HOUSTON (KTRK) -- Jared Clark is a 16-year-old triathlete from Bellaire High school, with a very charitable heart. He thinks he has raced in close to 80 triathlons.
About three years ago, after his first half Ironman, he began to ride with a purpose. His twin brother Justin, and little sister Lexi, suffer from a rare genetic disease called Giant Axonal Neuropathy (GAN).
"We found out my twin brother and little sister had GAN and I wasn't really doing anything. I wanted to do something for them," said Jared Clark. "So I figured since I am doing the half Ironman, why not race for them, do it for them."
His mother, Lagenia Clark, has become a triathlete after watching Jared's passion grow. She told us that even though Jared and Justin are twins, they are very different, but that both have a giving heart.
Jared Clark felt the urge to not sit around and make something happen for his siblings.
"When I found out that my twin brother had GAN, I really didn't want to sit on the sidelines. I wanted to help him, so finding out that it was a deadly disease, really struck me," said Jared Clark. "I'm a carrier of the disease so it could affect my life too, and I really wanted to be proactive in finding a cure for GAN."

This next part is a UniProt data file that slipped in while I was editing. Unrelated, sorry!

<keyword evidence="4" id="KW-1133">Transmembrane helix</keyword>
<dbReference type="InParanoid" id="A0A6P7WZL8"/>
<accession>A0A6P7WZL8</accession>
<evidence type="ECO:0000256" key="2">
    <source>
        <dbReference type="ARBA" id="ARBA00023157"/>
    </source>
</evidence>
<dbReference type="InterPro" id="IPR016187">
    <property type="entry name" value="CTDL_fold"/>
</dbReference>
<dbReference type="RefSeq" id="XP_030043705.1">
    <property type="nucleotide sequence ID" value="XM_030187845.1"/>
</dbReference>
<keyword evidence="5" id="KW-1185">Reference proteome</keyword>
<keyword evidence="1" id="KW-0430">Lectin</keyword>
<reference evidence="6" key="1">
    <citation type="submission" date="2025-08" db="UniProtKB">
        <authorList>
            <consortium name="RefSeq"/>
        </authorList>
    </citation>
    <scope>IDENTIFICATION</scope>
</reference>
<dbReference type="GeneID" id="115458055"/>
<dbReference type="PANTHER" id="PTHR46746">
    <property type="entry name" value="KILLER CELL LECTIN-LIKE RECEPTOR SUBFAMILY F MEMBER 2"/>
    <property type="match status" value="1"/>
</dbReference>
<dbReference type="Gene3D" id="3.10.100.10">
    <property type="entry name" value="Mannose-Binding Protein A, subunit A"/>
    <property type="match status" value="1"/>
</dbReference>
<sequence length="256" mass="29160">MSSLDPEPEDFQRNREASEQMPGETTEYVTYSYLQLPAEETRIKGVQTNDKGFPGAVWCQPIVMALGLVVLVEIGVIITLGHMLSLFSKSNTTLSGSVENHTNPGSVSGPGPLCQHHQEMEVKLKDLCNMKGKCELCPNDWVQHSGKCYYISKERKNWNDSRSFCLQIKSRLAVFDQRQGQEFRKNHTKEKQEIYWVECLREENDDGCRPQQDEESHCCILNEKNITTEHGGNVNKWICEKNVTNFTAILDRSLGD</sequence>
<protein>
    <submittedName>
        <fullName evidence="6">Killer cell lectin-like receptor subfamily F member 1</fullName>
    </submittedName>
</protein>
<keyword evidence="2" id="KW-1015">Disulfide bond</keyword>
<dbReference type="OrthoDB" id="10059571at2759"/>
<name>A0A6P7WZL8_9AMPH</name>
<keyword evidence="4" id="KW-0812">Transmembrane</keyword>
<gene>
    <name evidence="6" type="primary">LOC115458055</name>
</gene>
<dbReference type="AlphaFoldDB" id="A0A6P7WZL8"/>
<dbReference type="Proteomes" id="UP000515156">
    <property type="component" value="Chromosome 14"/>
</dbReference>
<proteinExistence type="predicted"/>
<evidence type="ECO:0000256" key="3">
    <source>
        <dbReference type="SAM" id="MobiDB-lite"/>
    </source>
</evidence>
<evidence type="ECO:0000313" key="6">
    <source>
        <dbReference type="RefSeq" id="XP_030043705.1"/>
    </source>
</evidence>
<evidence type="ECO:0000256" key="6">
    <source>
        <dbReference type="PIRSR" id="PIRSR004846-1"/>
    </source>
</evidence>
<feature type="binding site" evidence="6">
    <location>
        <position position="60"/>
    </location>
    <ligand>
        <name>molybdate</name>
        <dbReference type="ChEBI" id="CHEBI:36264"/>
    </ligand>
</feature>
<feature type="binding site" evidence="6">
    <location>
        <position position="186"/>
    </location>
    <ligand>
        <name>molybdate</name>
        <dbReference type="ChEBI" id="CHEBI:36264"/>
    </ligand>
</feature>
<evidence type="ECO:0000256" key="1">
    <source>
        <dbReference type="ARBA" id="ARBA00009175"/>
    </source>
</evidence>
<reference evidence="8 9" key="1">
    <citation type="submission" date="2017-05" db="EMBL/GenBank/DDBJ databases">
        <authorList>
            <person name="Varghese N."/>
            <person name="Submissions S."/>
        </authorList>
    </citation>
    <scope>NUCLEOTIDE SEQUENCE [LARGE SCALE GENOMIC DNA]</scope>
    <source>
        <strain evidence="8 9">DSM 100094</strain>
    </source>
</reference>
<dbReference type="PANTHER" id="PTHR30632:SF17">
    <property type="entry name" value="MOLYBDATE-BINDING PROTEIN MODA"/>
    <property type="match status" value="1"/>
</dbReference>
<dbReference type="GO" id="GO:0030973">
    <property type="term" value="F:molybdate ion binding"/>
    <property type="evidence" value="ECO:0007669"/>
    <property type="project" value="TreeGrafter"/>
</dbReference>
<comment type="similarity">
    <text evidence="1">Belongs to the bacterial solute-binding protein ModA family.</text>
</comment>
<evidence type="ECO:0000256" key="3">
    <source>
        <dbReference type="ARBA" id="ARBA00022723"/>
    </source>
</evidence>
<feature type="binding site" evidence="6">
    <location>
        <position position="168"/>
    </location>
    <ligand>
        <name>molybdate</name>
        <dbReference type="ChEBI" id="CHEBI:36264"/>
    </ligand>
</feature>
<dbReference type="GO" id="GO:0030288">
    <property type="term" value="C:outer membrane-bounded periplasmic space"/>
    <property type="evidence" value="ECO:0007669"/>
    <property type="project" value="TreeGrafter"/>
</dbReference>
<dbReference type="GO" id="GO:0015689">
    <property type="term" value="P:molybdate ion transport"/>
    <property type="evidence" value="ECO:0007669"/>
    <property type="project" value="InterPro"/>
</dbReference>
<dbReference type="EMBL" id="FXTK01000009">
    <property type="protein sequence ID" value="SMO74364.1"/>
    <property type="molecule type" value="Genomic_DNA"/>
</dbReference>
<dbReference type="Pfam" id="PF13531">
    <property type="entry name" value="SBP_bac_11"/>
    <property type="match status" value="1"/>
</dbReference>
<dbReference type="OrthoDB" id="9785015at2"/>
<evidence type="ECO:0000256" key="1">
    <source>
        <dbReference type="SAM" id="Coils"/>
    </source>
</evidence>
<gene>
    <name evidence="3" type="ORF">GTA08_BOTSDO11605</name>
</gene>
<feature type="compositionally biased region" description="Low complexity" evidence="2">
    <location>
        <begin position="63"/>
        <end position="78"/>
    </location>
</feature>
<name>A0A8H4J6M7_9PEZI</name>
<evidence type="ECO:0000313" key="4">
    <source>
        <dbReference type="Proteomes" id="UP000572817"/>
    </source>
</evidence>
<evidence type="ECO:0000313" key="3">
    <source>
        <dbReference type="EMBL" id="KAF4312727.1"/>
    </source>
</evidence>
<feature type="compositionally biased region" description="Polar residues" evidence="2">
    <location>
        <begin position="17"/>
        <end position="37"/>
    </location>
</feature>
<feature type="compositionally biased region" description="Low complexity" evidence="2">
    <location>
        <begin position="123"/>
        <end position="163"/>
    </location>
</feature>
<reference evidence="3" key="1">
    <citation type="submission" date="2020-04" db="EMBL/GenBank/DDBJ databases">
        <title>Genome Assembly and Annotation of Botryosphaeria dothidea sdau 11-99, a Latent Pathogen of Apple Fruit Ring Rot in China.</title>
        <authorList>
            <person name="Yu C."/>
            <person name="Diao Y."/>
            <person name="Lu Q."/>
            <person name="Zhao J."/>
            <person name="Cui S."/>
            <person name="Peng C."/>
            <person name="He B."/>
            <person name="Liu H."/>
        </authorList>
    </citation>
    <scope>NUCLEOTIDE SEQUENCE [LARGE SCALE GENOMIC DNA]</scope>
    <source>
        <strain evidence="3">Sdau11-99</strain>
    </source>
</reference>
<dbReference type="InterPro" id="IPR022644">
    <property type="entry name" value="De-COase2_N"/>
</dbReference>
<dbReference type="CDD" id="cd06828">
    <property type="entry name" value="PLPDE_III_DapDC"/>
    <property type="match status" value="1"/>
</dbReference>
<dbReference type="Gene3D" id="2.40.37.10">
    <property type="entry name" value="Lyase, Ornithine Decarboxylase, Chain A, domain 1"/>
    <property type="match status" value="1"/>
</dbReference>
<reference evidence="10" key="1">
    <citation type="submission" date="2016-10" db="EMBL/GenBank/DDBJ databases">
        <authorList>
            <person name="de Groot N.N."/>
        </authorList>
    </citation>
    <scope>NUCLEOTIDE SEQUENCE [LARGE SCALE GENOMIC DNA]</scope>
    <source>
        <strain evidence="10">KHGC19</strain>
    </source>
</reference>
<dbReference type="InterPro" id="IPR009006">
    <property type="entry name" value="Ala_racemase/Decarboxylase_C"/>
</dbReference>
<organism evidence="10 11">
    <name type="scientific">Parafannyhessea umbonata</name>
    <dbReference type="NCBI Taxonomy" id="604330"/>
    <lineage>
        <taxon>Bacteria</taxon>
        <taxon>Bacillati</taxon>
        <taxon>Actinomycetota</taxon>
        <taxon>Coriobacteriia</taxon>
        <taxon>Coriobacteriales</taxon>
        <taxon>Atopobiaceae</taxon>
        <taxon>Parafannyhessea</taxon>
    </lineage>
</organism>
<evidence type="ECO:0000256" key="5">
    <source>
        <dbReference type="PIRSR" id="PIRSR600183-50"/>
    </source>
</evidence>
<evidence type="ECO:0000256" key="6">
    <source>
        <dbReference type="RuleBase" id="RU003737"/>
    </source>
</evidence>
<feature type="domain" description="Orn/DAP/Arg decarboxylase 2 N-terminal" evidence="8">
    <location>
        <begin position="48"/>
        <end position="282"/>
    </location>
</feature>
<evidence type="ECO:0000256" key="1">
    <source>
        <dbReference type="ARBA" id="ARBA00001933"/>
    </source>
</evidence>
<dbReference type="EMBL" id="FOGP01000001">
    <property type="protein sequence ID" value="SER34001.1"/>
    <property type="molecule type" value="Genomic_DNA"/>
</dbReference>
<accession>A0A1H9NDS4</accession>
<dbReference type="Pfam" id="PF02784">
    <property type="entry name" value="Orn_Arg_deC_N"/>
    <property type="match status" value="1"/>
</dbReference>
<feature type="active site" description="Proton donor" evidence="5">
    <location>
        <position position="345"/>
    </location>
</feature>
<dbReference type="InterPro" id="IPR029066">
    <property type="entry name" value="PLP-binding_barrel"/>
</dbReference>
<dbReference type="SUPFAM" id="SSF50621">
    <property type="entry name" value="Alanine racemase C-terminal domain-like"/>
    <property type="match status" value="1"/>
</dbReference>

"Through our work with "Reason to Race," we have raised over $333,000 through races, so we have had about 90 different athletes who have raced for us," Lagenia Clark added.
Jared Clark's most recent initiative is through a Facebook campaign hosted by the Bill and Melinda Gates Foundation.
"Jared wrote an essay and the top 20 most liked stories are going to go before a panel of judges," said Lagenia Clark. "So you can like the page through December 31."
Jared Clark says when the races get tough, he is constantly thinking of his siblings.
To help his efforts, please visit the Facebook campaign.
Triathlete racing for GAN disease awareness
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